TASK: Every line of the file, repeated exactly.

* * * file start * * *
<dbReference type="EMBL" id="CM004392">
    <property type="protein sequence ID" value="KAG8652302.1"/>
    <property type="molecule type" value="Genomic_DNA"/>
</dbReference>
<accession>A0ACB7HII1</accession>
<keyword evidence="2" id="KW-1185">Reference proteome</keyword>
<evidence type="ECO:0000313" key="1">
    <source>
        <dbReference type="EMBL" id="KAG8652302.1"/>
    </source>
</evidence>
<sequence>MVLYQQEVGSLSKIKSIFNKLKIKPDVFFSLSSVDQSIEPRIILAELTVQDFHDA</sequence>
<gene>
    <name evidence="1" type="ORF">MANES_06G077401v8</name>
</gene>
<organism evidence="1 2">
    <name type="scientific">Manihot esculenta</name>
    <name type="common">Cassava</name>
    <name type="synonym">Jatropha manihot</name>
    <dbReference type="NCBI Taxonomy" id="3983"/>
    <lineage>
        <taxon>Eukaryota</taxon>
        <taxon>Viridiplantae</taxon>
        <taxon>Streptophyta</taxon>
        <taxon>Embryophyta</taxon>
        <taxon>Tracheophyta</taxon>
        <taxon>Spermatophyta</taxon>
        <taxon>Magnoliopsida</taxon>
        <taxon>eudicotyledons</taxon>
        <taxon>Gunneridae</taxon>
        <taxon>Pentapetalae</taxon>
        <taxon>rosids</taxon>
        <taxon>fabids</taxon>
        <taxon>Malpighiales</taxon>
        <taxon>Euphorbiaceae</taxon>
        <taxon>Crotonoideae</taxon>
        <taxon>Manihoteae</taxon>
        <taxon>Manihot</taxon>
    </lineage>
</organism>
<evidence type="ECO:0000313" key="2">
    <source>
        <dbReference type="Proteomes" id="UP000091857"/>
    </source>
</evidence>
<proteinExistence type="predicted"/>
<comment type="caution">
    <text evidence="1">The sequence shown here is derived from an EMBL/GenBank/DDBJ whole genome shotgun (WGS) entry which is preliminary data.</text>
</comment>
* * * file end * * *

<dbReference type="EMBL" id="CM004392">
    <property type="protein sequence ID" value="KAG8652302.1"/>
    <property type="molecule type" value="Genomic_DNA"/>
</dbReference>
<accession>A0ACB7HII1</accession>
<keyword evidence="2" id="KW-1185">Reference proteome</keyword>
<evidence type="ECO:0000313" key="1">
    <source>
        <dbReference type="EMBL" id="KAG8652302.1"/>
    </source>
</evidence>
<sequence>MVLYQQEVGSLSKIKSIFNKLKIKPDVFFSLSSVDQSIEPRIILAELTVQDFHDA</sequence>
<gene>
    <name evidence="1" type="ORF">MANES_06G077401v8</name>
</gene>
<organism evidence="1 2">
    <name type="scientific">Manihot esculenta</name>
    <name type="common">Cassava</name>
    <name type="synonym">Jatropha manihot</name>
    <dbReference type="NCBI Taxonomy" id="3983"/>
    <lineage>
        <taxon>Eukaryota</taxon>
        <taxon>Viridiplantae</taxon>
        <taxon>Streptophyta</taxon>
        <taxon>Embryophyta</taxon>
        <taxon>Tracheophyta</taxon>
        <taxon>Spermatophyta</taxon>
        <taxon>Magnoliopsida</taxon>
        <taxon>eudicotyledons</taxon>
        <taxon>Gunneridae</taxon>
        <taxon>Pentapetalae</taxon>
        <taxon>rosids</taxon>
        <taxon>fabids</taxon>
        <taxon>Malpighiales</taxon>
        <taxon>Euphorbiaceae</taxon>
        <taxon>Crotonoideae</taxon>
        <taxon>Manihoteae</taxon>
        <taxon>Manihot</taxon>
    </lineage>
</organism>
<evidence type="ECO:0000313" key="2">
    <source>
        <dbReference type="Proteomes" id="UP000091857"/>
    </source>
</evidence>
<proteinExistence type="predicted"/>
<comment type="caution">
    <text evidence="1">The sequence shown here is derived from an EMBL/GenBank/DDBJ whole genome shotgun (WGS) entry which is preliminary data.</text>
</comment>